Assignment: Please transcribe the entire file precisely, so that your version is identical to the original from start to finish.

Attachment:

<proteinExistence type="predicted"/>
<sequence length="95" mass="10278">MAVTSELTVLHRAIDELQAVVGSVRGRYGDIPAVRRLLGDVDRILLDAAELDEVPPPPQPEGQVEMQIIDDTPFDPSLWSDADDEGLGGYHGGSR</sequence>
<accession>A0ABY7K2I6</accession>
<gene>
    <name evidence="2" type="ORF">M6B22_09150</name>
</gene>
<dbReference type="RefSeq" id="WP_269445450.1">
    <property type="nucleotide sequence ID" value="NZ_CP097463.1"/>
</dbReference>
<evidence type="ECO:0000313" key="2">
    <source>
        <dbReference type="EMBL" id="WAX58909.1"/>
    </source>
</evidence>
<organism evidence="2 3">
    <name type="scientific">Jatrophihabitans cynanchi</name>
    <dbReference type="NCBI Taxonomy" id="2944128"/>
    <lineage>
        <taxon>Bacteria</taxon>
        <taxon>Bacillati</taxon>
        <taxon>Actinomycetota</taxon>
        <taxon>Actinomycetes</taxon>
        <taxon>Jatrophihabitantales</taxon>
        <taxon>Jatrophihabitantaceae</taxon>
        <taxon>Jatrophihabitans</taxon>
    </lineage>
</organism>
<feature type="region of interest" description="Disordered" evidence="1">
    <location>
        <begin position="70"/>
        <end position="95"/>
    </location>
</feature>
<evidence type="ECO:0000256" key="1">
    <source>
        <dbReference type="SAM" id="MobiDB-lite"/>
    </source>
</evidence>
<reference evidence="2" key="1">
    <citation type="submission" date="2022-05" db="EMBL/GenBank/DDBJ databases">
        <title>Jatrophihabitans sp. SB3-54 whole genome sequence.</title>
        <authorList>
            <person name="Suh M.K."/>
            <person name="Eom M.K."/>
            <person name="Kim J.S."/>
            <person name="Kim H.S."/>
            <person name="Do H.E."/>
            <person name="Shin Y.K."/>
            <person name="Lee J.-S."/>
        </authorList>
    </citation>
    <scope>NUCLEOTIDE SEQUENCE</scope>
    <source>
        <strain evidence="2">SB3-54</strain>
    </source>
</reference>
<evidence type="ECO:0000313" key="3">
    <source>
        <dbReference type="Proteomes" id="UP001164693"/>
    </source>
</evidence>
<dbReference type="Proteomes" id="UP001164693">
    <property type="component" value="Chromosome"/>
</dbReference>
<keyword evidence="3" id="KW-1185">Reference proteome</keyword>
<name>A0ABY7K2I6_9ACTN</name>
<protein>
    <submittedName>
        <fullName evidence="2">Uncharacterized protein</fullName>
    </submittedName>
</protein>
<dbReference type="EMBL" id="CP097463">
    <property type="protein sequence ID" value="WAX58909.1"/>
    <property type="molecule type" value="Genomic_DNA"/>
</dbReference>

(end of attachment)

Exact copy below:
<proteinExistence type="predicted"/>
<sequence length="95" mass="10278">MAVTSELTVLHRAIDELQAVVGSVRGRYGDIPAVRRLLGDVDRILLDAAELDEVPPPPQPEGQVEMQIIDDTPFDPSLWSDADDEGLGGYHGGSR</sequence>
<accession>A0ABY7K2I6</accession>
<gene>
    <name evidence="2" type="ORF">M6B22_09150</name>
</gene>
<dbReference type="RefSeq" id="WP_269445450.1">
    <property type="nucleotide sequence ID" value="NZ_CP097463.1"/>
</dbReference>
<evidence type="ECO:0000313" key="2">
    <source>
        <dbReference type="EMBL" id="WAX58909.1"/>
    </source>
</evidence>
<organism evidence="2 3">
    <name type="scientific">Jatrophihabitans cynanchi</name>
    <dbReference type="NCBI Taxonomy" id="2944128"/>
    <lineage>
        <taxon>Bacteria</taxon>
        <taxon>Bacillati</taxon>
        <taxon>Actinomycetota</taxon>
        <taxon>Actinomycetes</taxon>
        <taxon>Jatrophihabitantales</taxon>
        <taxon>Jatrophihabitantaceae</taxon>
        <taxon>Jatrophihabitans</taxon>
    </lineage>
</organism>
<feature type="region of interest" description="Disordered" evidence="1">
    <location>
        <begin position="70"/>
        <end position="95"/>
    </location>
</feature>
<evidence type="ECO:0000256" key="1">
    <source>
        <dbReference type="SAM" id="MobiDB-lite"/>
    </source>
</evidence>
<reference evidence="2" key="1">
    <citation type="submission" date="2022-05" db="EMBL/GenBank/DDBJ databases">
        <title>Jatrophihabitans sp. SB3-54 whole genome sequence.</title>
        <authorList>
            <person name="Suh M.K."/>
            <person name="Eom M.K."/>
            <person name="Kim J.S."/>
            <person name="Kim H.S."/>
            <person name="Do H.E."/>
            <person name="Shin Y.K."/>
            <person name="Lee J.-S."/>
        </authorList>
    </citation>
    <scope>NUCLEOTIDE SEQUENCE</scope>
    <source>
        <strain evidence="2">SB3-54</strain>
    </source>
</reference>
<evidence type="ECO:0000313" key="3">
    <source>
        <dbReference type="Proteomes" id="UP001164693"/>
    </source>
</evidence>
<dbReference type="Proteomes" id="UP001164693">
    <property type="component" value="Chromosome"/>
</dbReference>
<keyword evidence="3" id="KW-1185">Reference proteome</keyword>
<name>A0ABY7K2I6_9ACTN</name>
<protein>
    <submittedName>
        <fullName evidence="2">Uncharacterized protein</fullName>
    </submittedName>
</protein>
<dbReference type="EMBL" id="CP097463">
    <property type="protein sequence ID" value="WAX58909.1"/>
    <property type="molecule type" value="Genomic_DNA"/>
</dbReference>